Perhaps it is easier for a poet to hold poetry within a lifestyle rather than as a career. A novelist must devote far much more time to their work than a poet; the length, depth, and nature of the piece of art is wholly different. But I think even a novelist must have lived a life before they can write and their work should speak of this. The cliché expression of ‘there is a book in everyone’ does hold true. Each day we live out a life worthy of an account. You can’t ‘enter’ writing as a career path. Writing must be an expression of a lived-in experience. The truest originality can only be found once you have had a set of experiences unique to your life. So yes, a poet could pursue poetry as a lifestyle far more easily than a novelist, but the idea of ‘starting’ a career in either isn’t one I buy into.

To demonstrate the danger of writing to a commercial criterion I will use one of the biggest criticisms of English as a subject. I’ve learnt that a modern complaint within the subject is directed towards the canon of English Literature. The works which are deemed as our greatest and most successful – what Schools and Universities have taught for centuries essentially. The criticism is that the canon is not representative of culture and life; that is far too middle class and white (and male). We are then exposed to a narrow portion of society and culture, missing swathes of great work. Only a tiny part of the literature studied within the discipline is translated from other languages – we grossly overlook non-English literature. Now I would argue that career writing similarly excludes vast parts of an experience of life. It is extremely difficult to ‘make it’ as a writer, thus a certain genre or style must have a greater success rate. There simply must be a commercially successful genre and style. However, if people who do other things write, then we see a great and colourful portrait of life. If bus drivers, doctors, nurses, bin men, plumbers, singers, cooks, teachers and cleaners wrote down their expression of the life they live then think of the lenses in which we could look through life. Sure, it doesn’t change what gets published, but it means that one day someone will read about how a cleaner saw the world, how they interacted with changes in economics and society and how they loved and hurt. What an amazing thing that would be; to see a puzzle of life being put together by the different parts of society. As a society, we could leave a treasure trove for future generations, giving an insight into life like never before through literature.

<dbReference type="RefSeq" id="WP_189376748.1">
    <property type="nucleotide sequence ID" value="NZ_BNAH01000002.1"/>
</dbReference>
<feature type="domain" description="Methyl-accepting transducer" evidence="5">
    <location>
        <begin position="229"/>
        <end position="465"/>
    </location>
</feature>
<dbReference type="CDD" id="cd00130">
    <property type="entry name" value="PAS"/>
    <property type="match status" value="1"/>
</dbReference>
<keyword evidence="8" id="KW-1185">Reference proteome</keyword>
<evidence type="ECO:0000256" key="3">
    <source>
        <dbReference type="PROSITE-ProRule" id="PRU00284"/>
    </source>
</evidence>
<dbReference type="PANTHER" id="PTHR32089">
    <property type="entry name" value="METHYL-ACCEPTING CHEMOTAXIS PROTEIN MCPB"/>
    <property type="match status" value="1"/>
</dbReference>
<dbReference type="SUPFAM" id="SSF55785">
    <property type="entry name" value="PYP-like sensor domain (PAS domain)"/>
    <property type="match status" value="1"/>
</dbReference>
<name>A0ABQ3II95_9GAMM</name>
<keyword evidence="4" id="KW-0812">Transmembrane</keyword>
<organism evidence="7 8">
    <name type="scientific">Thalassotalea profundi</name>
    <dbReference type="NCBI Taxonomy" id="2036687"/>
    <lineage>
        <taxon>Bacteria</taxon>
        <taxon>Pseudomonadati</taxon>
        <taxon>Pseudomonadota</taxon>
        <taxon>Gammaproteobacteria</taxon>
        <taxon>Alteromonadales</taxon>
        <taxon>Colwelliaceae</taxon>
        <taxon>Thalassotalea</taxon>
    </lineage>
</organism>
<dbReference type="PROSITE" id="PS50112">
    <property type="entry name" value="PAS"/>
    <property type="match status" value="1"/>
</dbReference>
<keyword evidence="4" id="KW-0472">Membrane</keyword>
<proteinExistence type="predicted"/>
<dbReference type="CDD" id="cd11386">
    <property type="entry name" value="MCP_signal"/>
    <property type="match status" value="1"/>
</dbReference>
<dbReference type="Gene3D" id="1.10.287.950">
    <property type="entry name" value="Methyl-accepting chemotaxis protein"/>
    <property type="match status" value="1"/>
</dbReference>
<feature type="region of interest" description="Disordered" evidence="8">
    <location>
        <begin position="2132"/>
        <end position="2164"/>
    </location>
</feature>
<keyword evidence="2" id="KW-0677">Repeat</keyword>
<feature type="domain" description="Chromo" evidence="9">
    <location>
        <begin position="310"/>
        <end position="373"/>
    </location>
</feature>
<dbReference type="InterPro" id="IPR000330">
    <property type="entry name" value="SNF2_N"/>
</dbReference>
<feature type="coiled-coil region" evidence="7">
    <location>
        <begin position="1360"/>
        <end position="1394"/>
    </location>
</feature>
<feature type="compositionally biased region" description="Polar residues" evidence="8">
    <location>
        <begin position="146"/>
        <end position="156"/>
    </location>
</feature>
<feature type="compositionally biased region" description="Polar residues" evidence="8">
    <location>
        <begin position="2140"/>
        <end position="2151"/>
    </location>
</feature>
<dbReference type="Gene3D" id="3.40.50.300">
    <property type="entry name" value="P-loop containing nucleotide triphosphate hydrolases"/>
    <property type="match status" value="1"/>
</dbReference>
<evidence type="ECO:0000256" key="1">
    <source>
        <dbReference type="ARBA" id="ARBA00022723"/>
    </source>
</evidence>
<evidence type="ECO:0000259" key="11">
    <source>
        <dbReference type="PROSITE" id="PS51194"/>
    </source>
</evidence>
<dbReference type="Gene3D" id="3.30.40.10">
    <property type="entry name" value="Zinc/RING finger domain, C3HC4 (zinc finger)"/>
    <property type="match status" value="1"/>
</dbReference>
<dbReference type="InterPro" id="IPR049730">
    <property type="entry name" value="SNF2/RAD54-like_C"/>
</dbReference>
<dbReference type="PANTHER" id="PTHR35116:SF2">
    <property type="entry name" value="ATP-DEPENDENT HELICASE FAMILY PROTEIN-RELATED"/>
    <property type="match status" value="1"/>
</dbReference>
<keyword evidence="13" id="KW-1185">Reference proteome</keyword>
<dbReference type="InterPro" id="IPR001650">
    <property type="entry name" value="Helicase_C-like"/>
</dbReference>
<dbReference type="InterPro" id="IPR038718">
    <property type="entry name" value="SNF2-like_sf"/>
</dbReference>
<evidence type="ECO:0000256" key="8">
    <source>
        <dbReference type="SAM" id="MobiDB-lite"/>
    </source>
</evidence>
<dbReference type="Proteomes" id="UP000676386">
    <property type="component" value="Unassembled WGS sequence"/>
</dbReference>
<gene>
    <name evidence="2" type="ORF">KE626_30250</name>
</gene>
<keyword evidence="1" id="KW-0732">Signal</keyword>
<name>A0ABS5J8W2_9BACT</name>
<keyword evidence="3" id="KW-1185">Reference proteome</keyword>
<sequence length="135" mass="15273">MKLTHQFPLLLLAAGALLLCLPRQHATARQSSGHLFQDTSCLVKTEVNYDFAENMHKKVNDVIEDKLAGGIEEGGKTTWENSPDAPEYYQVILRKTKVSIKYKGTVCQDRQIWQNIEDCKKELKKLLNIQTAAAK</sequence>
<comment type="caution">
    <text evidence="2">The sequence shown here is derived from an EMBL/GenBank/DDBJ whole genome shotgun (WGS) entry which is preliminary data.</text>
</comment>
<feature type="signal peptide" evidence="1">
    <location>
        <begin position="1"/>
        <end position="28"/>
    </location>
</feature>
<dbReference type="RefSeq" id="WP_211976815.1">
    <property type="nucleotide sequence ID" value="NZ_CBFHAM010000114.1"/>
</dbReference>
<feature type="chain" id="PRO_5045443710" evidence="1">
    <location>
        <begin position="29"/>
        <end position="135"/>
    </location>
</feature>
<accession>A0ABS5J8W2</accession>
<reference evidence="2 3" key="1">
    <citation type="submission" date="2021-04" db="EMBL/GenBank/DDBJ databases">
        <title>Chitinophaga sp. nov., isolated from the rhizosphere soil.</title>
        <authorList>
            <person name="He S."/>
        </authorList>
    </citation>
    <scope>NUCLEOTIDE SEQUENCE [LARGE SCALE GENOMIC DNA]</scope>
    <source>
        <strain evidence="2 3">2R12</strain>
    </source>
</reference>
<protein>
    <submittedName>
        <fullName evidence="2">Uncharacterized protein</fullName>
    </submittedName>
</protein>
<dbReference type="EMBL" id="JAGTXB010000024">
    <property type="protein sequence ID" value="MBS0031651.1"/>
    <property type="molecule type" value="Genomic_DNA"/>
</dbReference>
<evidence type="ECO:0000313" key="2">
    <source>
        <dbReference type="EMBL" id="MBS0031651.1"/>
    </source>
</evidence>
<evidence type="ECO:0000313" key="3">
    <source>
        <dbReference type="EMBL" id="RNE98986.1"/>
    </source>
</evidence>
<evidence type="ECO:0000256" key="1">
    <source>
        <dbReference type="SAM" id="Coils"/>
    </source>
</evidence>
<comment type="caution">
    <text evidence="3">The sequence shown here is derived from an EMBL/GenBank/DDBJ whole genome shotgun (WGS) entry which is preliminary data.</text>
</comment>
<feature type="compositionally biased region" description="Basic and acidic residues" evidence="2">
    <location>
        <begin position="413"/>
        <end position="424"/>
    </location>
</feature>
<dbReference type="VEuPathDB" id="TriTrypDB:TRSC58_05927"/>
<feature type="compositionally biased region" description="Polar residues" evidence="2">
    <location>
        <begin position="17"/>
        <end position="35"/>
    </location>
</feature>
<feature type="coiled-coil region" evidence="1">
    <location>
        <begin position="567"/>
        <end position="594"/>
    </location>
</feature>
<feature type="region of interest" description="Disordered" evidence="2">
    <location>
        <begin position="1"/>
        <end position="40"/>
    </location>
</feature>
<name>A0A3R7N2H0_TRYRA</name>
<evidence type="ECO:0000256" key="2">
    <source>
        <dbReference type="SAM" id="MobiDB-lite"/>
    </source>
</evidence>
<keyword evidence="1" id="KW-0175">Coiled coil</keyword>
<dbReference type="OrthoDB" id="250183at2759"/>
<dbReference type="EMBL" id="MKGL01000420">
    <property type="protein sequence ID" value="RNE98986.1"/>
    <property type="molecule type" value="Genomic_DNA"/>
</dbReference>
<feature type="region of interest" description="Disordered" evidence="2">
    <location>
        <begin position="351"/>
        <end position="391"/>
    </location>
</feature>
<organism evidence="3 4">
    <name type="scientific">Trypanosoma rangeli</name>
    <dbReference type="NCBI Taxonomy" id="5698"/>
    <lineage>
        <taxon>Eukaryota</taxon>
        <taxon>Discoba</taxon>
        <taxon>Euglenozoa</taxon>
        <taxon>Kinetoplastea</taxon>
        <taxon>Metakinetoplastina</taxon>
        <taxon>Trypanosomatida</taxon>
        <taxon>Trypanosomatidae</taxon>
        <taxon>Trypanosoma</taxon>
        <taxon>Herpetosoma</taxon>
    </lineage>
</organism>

If this leaves you in doubt, watch a film called ‘Paterson’. It sums up perfectly what I am trying to articulate. A bus driver poet writes what he sees and experiences; he hears conversations, sees signs, and parts of the city and spends his life in monotony. But he turns it into something for greater than that through his poetry. I’m not doing a film review though – just go watch it. Each one of us have a unique glimpse into the same world; if writing was an expression of this rather than a means to an end, it could be spectacular. I will use a few authors as example; Khaled Hosseini practiced medicine, Salman Rushdie was a copywriter, Philip Larkin was a Librarian, George Orwell was a policeman in Burma and later lived in poverty in both Paris and London. Their works are all unique and capture completely different perspectives on life, giving us a rare opportunity to see things through different lenses. If we wrote (whether it be poetry, novels, articles etc) as a part of our lives then this vast variety of experience would be amplified. We should want to write down what we know and live, if success follows then great. If not; you’ve still done what you wanted to do all along – express something only you could.

I think our generation is far more at risk of commercialising art and writing. Everything is so instant, there a many more careers and opportunities for money. Of course, there is more competition than ever too. But, and I may be wrong, it feels as if this desire for the instant has come at the cost of some sort of patience (for want of a better word). We want success. I want to write and I want to be an author now; it’s almost too difficult to wait until I have something to write about. This could just be me – but it may also be symptomatic of our situation. Maybe if we were more prepared to wait (meaning seeing out a life instead of career writing) then the fruit of our patience would be spectacular.